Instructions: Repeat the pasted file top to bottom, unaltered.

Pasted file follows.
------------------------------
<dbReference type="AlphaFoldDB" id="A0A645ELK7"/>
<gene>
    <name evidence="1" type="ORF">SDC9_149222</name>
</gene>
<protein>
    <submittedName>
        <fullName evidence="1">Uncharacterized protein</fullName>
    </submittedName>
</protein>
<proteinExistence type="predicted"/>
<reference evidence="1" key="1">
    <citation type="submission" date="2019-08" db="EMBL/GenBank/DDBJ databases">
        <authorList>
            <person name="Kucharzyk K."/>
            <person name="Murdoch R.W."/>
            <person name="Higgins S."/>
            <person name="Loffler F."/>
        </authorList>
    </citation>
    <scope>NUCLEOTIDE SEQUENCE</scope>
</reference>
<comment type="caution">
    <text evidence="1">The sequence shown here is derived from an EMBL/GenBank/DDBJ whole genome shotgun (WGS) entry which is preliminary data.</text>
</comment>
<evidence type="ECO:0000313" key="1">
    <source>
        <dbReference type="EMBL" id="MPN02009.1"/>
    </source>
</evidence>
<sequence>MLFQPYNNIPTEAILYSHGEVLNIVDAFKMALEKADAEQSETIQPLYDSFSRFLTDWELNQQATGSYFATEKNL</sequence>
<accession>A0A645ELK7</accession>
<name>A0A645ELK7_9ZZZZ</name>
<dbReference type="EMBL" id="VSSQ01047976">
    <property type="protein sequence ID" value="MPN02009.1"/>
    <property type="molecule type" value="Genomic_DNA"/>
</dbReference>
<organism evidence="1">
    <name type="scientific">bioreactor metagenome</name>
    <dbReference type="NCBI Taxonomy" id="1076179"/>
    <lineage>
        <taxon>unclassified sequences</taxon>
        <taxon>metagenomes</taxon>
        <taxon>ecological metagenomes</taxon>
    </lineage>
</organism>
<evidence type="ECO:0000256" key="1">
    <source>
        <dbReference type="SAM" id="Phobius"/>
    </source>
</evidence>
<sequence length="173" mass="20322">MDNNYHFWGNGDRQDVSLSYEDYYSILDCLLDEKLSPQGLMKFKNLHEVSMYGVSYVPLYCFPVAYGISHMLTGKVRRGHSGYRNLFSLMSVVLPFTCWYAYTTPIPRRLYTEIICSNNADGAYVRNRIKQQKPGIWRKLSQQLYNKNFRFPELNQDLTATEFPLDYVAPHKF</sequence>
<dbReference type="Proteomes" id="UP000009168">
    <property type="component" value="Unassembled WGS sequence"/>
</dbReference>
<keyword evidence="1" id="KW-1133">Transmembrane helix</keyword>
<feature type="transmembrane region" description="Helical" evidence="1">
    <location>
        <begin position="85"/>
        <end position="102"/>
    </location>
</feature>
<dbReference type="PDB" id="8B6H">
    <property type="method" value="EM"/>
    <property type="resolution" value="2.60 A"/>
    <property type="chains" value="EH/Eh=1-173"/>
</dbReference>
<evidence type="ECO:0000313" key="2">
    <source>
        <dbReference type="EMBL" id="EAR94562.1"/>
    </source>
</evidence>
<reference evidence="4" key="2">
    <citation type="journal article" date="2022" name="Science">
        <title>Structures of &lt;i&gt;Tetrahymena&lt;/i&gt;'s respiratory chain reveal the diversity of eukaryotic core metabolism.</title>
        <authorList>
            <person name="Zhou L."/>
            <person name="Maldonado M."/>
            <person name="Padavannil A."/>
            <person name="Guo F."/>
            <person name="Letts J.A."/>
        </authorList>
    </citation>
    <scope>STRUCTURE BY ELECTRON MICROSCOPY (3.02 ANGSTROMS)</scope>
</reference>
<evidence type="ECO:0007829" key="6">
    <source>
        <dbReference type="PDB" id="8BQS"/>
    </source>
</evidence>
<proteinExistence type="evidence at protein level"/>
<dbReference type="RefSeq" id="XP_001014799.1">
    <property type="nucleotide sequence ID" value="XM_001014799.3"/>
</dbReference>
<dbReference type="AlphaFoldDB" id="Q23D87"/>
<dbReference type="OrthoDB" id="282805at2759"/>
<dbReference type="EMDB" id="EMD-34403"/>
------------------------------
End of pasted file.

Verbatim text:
<dbReference type="AlphaFoldDB" id="A0A645ELK7"/>
<gene>
    <name evidence="1" type="ORF">SDC9_149222</name>
</gene>
<protein>
    <submittedName>
        <fullName evidence="1">Uncharacterized protein</fullName>
    </submittedName>
</protein>
<proteinExistence type="predicted"/>
<reference evidence="1" key="1">
    <citation type="submission" date="2019-08" db="EMBL/GenBank/DDBJ databases">
        <authorList>
            <person name="Kucharzyk K."/>
            <person name="Murdoch R.W."/>
            <person name="Higgins S."/>
            <person name="Loffler F."/>
        </authorList>
    </citation>
    <scope>NUCLEOTIDE SEQUENCE</scope>
</reference>
<comment type="caution">
    <text evidence="1">The sequence shown here is derived from an EMBL/GenBank/DDBJ whole genome shotgun (WGS) entry which is preliminary data.</text>
</comment>
<evidence type="ECO:0000313" key="1">
    <source>
        <dbReference type="EMBL" id="MPN02009.1"/>
    </source>
</evidence>
<sequence>MLFQPYNNIPTEAILYSHGEVLNIVDAFKMALEKADAEQSETIQPLYDSFSRFLTDWELNQQATGSYFATEKNL</sequence>
<accession>A0A645ELK7</accession>
<name>A0A645ELK7_9ZZZZ</name>
<dbReference type="EMBL" id="VSSQ01047976">
    <property type="protein sequence ID" value="MPN02009.1"/>
    <property type="molecule type" value="Genomic_DNA"/>
</dbReference>
<organism evidence="1">
    <name type="scientific">bioreactor metagenome</name>
    <dbReference type="NCBI Taxonomy" id="1076179"/>
    <lineage>
        <taxon>unclassified sequences</taxon>
        <taxon>metagenomes</taxon>
        <taxon>ecological metagenomes</taxon>
    </lineage>
</organism>
<evidence type="ECO:0000256" key="1">
    <source>
        <dbReference type="SAM" id="Phobius"/>
    </source>
</evidence>
<sequence length="173" mass="20322">MDNNYHFWGNGDRQDVSLSYEDYYSILDCLLDEKLSPQGLMKFKNLHEVSMYGVSYVPLYCFPVAYGISHMLTGKVRRGHSGYRNLFSLMSVVLPFTCWYAYTTPIPRRLYTEIICSNNADGAYVRNRIKQQKPGIWRKLSQQLYNKNFRFPELNQDLTATEFPLDYVAPHKF</sequence>
<dbReference type="Proteomes" id="UP000009168">
    <property type="component" value="Unassembled WGS sequence"/>
</dbReference>
<keyword evidence="1" id="KW-1133">Transmembrane helix</keyword>
<feature type="transmembrane region" description="Helical" evidence="1">
    <location>
        <begin position="85"/>
        <end position="102"/>
    </location>
</feature>
<dbReference type="PDB" id="8B6H">
    <property type="method" value="EM"/>
    <property type="resolution" value="2.60 A"/>
    <property type="chains" value="EH/Eh=1-173"/>
</dbReference>
<evidence type="ECO:0000313" key="2">
    <source>
        <dbReference type="EMBL" id="EAR94562.1"/>
    </source>
</evidence>
<reference evidence="4" key="2">
    <citation type="journal article" date="2022" name="Science">
        <title>Structures of &lt;i&gt;Tetrahymena&lt;/i&gt;'s respiratory chain reveal the diversity of eukaryotic core metabolism.</title>
        <authorList>
            <person name="Zhou L."/>
            <person name="Maldonado M."/>
            <person name="Padavannil A."/>
            <person name="Guo F."/>
            <person name="Letts J.A."/>
        </authorList>
    </citation>
    <scope>STRUCTURE BY ELECTRON MICROSCOPY (3.02 ANGSTROMS)</scope>
</reference>
<evidence type="ECO:0007829" key="6">
    <source>
        <dbReference type="PDB" id="8BQS"/>
    </source>
</evidence>
<proteinExistence type="evidence at protein level"/>
<dbReference type="RefSeq" id="XP_001014799.1">
    <property type="nucleotide sequence ID" value="XM_001014799.3"/>
</dbReference>
<dbReference type="AlphaFoldDB" id="Q23D87"/>
<dbReference type="OrthoDB" id="282805at2759"/>
<dbReference type="EMDB" id="EMD-34403"/>